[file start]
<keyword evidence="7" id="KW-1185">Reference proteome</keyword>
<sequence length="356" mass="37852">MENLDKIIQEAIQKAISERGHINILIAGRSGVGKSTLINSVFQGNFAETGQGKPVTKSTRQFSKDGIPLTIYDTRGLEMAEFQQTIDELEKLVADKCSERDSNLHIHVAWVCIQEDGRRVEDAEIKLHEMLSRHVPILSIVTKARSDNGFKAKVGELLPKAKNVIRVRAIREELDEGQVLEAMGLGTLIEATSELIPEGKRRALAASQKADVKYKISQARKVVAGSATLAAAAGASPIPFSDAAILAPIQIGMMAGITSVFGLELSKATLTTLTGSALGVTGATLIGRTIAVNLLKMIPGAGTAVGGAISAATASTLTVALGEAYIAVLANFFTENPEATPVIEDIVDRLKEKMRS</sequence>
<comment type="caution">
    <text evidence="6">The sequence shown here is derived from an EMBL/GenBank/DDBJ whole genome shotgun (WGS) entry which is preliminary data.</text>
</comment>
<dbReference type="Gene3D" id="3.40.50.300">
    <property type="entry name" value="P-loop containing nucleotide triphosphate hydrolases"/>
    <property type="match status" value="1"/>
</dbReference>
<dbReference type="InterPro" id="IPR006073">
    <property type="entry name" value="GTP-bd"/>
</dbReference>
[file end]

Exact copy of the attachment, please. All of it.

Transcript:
<keyword evidence="7" id="KW-1185">Reference proteome</keyword>
<sequence length="356" mass="37852">MENLDKIIQEAIQKAISERGHINILIAGRSGVGKSTLINSVFQGNFAETGQGKPVTKSTRQFSKDGIPLTIYDTRGLEMAEFQQTIDELEKLVADKCSERDSNLHIHVAWVCIQEDGRRVEDAEIKLHEMLSRHVPILSIVTKARSDNGFKAKVGELLPKAKNVIRVRAIREELDEGQVLEAMGLGTLIEATSELIPEGKRRALAASQKADVKYKISQARKVVAGSATLAAAAGASPIPFSDAAILAPIQIGMMAGITSVFGLELSKATLTTLTGSALGVTGATLIGRTIAVNLLKMIPGAGTAVGGAISAATASTLTVALGEAYIAVLANFFTENPEATPVIEDIVDRLKEKMRS</sequence>
<comment type="caution">
    <text evidence="6">The sequence shown here is derived from an EMBL/GenBank/DDBJ whole genome shotgun (WGS) entry which is preliminary data.</text>
</comment>
<dbReference type="Gene3D" id="3.40.50.300">
    <property type="entry name" value="P-loop containing nucleotide triphosphate hydrolases"/>
    <property type="match status" value="1"/>
</dbReference>
<dbReference type="InterPro" id="IPR006073">
    <property type="entry name" value="GTP-bd"/>
</dbReference>